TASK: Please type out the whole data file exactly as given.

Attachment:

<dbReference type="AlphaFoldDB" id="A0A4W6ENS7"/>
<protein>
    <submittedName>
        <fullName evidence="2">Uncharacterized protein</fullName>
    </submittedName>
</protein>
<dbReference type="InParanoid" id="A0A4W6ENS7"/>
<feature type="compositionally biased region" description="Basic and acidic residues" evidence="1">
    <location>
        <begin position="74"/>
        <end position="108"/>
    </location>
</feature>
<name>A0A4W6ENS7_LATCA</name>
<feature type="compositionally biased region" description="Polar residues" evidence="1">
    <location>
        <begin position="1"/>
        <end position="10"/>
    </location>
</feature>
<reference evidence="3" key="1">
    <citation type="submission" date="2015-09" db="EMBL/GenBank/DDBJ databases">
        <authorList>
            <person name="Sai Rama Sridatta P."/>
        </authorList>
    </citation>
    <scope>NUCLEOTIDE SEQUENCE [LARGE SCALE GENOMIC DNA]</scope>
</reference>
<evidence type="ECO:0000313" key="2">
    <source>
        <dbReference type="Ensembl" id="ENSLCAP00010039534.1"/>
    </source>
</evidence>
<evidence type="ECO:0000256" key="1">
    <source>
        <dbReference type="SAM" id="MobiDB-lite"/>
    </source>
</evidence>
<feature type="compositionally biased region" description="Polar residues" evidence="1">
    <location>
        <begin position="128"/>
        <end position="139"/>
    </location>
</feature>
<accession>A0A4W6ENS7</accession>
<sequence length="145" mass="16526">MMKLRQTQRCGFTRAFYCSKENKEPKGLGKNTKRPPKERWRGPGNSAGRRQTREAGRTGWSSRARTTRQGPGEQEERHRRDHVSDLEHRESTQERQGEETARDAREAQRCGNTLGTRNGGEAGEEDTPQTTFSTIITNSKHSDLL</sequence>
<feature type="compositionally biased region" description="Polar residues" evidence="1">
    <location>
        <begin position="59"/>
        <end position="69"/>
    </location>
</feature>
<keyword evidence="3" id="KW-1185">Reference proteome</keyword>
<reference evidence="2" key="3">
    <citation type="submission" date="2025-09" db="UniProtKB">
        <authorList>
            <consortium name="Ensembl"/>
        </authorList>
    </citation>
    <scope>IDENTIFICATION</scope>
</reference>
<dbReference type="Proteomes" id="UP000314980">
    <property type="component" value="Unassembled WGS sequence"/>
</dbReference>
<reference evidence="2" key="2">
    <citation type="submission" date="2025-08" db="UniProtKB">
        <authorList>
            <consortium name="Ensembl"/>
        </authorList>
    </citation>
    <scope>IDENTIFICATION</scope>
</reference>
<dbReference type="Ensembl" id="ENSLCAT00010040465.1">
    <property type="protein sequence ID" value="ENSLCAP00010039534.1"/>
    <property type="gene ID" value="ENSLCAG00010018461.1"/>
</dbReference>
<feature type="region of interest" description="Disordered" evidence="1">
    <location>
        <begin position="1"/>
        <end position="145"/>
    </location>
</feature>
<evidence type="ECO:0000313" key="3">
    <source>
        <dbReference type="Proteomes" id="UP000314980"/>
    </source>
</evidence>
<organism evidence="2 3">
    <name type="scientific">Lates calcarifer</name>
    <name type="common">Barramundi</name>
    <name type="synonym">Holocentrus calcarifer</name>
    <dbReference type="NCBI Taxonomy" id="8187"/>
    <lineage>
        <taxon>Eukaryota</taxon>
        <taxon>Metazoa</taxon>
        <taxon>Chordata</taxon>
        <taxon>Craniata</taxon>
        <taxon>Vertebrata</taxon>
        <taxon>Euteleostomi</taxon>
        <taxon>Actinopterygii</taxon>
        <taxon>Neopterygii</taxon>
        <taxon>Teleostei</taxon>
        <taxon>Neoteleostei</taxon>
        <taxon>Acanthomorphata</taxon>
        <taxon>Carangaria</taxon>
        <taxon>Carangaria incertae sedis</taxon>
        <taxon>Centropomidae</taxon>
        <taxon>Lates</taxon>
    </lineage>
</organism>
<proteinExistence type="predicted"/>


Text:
<dbReference type="AlphaFoldDB" id="A0A4W6ENS7"/>
<protein>
    <submittedName>
        <fullName evidence="2">Uncharacterized protein</fullName>
    </submittedName>
</protein>
<dbReference type="InParanoid" id="A0A4W6ENS7"/>
<feature type="compositionally biased region" description="Basic and acidic residues" evidence="1">
    <location>
        <begin position="74"/>
        <end position="108"/>
    </location>
</feature>
<name>A0A4W6ENS7_LATCA</name>
<feature type="compositionally biased region" description="Polar residues" evidence="1">
    <location>
        <begin position="1"/>
        <end position="10"/>
    </location>
</feature>
<reference evidence="3" key="1">
    <citation type="submission" date="2015-09" db="EMBL/GenBank/DDBJ databases">
        <authorList>
            <person name="Sai Rama Sridatta P."/>
        </authorList>
    </citation>
    <scope>NUCLEOTIDE SEQUENCE [LARGE SCALE GENOMIC DNA]</scope>
</reference>
<evidence type="ECO:0000313" key="2">
    <source>
        <dbReference type="Ensembl" id="ENSLCAP00010039534.1"/>
    </source>
</evidence>
<evidence type="ECO:0000256" key="1">
    <source>
        <dbReference type="SAM" id="MobiDB-lite"/>
    </source>
</evidence>
<feature type="compositionally biased region" description="Polar residues" evidence="1">
    <location>
        <begin position="128"/>
        <end position="139"/>
    </location>
</feature>
<accession>A0A4W6ENS7</accession>
<sequence length="145" mass="16526">MMKLRQTQRCGFTRAFYCSKENKEPKGLGKNTKRPPKERWRGPGNSAGRRQTREAGRTGWSSRARTTRQGPGEQEERHRRDHVSDLEHRESTQERQGEETARDAREAQRCGNTLGTRNGGEAGEEDTPQTTFSTIITNSKHSDLL</sequence>
<feature type="compositionally biased region" description="Polar residues" evidence="1">
    <location>
        <begin position="59"/>
        <end position="69"/>
    </location>
</feature>
<keyword evidence="3" id="KW-1185">Reference proteome</keyword>
<reference evidence="2" key="3">
    <citation type="submission" date="2025-09" db="UniProtKB">
        <authorList>
            <consortium name="Ensembl"/>
        </authorList>
    </citation>
    <scope>IDENTIFICATION</scope>
</reference>
<dbReference type="Proteomes" id="UP000314980">
    <property type="component" value="Unassembled WGS sequence"/>
</dbReference>
<reference evidence="2" key="2">
    <citation type="submission" date="2025-08" db="UniProtKB">
        <authorList>
            <consortium name="Ensembl"/>
        </authorList>
    </citation>
    <scope>IDENTIFICATION</scope>
</reference>
<dbReference type="Ensembl" id="ENSLCAT00010040465.1">
    <property type="protein sequence ID" value="ENSLCAP00010039534.1"/>
    <property type="gene ID" value="ENSLCAG00010018461.1"/>
</dbReference>
<feature type="region of interest" description="Disordered" evidence="1">
    <location>
        <begin position="1"/>
        <end position="145"/>
    </location>
</feature>
<evidence type="ECO:0000313" key="3">
    <source>
        <dbReference type="Proteomes" id="UP000314980"/>
    </source>
</evidence>
<organism evidence="2 3">
    <name type="scientific">Lates calcarifer</name>
    <name type="common">Barramundi</name>
    <name type="synonym">Holocentrus calcarifer</name>
    <dbReference type="NCBI Taxonomy" id="8187"/>
    <lineage>
        <taxon>Eukaryota</taxon>
        <taxon>Metazoa</taxon>
        <taxon>Chordata</taxon>
        <taxon>Craniata</taxon>
        <taxon>Vertebrata</taxon>
        <taxon>Euteleostomi</taxon>
        <taxon>Actinopterygii</taxon>
        <taxon>Neopterygii</taxon>
        <taxon>Teleostei</taxon>
        <taxon>Neoteleostei</taxon>
        <taxon>Acanthomorphata</taxon>
        <taxon>Carangaria</taxon>
        <taxon>Carangaria incertae sedis</taxon>
        <taxon>Centropomidae</taxon>
        <taxon>Lates</taxon>
    </lineage>
</organism>
<proteinExistence type="predicted"/>